Embracing Togetherness: ISA Celebrates Global Village Day

What is Global Village Day?

ISA held its annual Global Village Day celebration on 21 February. As an international community, with students representing almost 60 countries, Global Village Day is an opportunity for everyone to celebrate the unique aspects of their individual cultures together as a community. The event embodies the spirit of ISA’s mission to educate for international understanding as it offers everyone the chance to learn about different cultures from all around the world.

How Does Our Community Celebrate Global Village Day?

Students and staff are encouraged to come to school dressed in traditional clothing from their home country. From Kilts to Kimonos, Hanbok to Hockey jerseys, flags painted on cheeks and flowers worn in the hair, everyone is proud to represent their individual culture. 

The celebrations begin in the ISA Upper School Gym, where students and staff gather for a morning of performances, followed by the most anticipated event of the day, the Parade of Nations. The event is screened in the ISA Cafeteria Annex for parents to enjoy. During the afternoon, classrooms throughout the Lower School are turned into “villages” which represent different countries. In each village, groups run by students, parents and staff hold different activities relating to that country.

This year, the Middle School Student Councillors opened the event with a speech which emphasised that ISA is a culturally intertwined community which embraces togetherness and celebrates a common humanity.

What about Third Culture Kids?

One question that is often raised is how Third Culture Kids, who do not have any strong ties to any particular nation, are able to celebrate Global Village Day without a country to represent.

During their speech, the High School Student Councillors offered us some insight into their feelings on this issue. They questioned what makes up our individual identities in an increasingly globalised society. They argued that while national identity is important for some people, identity as a whole is far more complex than nationality.

There are advantages to being “from nowhere” too; Third Culture Kids are able to view the world in a more objective way, having benefited from learning culture in a more immersive fashion.

They emphasised that while Third Culture Kids do not have ties to a particular nation, they did belong to a strong community; the international school community. Together, they possess a collective international identity. Ultimately, Third Culture Kids take part in Global Village Day as part of ISA’s diverse international community, celebrating the diversity of cultures from a unique perspective.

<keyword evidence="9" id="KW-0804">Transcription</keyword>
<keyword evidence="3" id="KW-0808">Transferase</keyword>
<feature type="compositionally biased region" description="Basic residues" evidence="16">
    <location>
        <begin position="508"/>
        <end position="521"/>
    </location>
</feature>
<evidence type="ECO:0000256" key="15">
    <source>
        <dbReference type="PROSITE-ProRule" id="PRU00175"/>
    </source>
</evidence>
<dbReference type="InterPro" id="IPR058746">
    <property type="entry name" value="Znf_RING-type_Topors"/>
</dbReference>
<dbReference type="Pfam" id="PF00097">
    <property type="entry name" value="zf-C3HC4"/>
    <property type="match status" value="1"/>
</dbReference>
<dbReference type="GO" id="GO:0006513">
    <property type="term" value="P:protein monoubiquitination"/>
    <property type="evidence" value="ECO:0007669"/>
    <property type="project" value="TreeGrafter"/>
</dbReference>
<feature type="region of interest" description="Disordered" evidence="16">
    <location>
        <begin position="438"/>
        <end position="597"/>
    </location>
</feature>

The Performances

Cultures from all around the world performed for the ISA community this year. We were treated to a spectacular dance performance by the Chinese community. Dressed in bright yellow and gold costumes, they performed the ‘dance with 1000 hands’, to the delight of the crowd. The American community performed a hip-hop dance, while representatives from the Republic of Georgia sang a traditional folk song, accompanied by an acoustic guitar.

The Indian community had a colourful performance with a few different styles of dance, including the Bollywood style, which was a big hit with the crowd. Dancers from the Mexican community performed a traditional dance in West Mexican clothing, which included colourful skirts and decorative flowers in their hair. Finally, the Korean community choir performed on traditional instruments, dressed in colourful Hanbok.

  • Members of the Indian Community performing a dance.

  • Representatives of the German Community in traditional Lederhosen and Dirndls.

  • Members of the Argentinian Community in the Parade of Nations.

  • The Belgian Community at the Global Village Day Parade.

  • Representatives of New Zealand performing their traditional Haka war dance.

  • The Japanese Community in traditional kimonos.

  • Chinese Community dancers.

  • The American Community hip-hop dance troupe.

Beaming with Pride: The Parade of Nations

This year, the Parade of Nations was walked by 420 students representing 52 countries around the world. Whether they walked in a large group, or as a single individual, each student beamed with pride to represent their home country and bring a small part of their culture into the ISA community.

The most gratifying part of Global Village Day is the celebration of community and diversity, as well as the hard work that is put into the event by staff, students and parents. Global Village Day is an important reminder to embrace togetherness as a community.

Written by Megan Amelia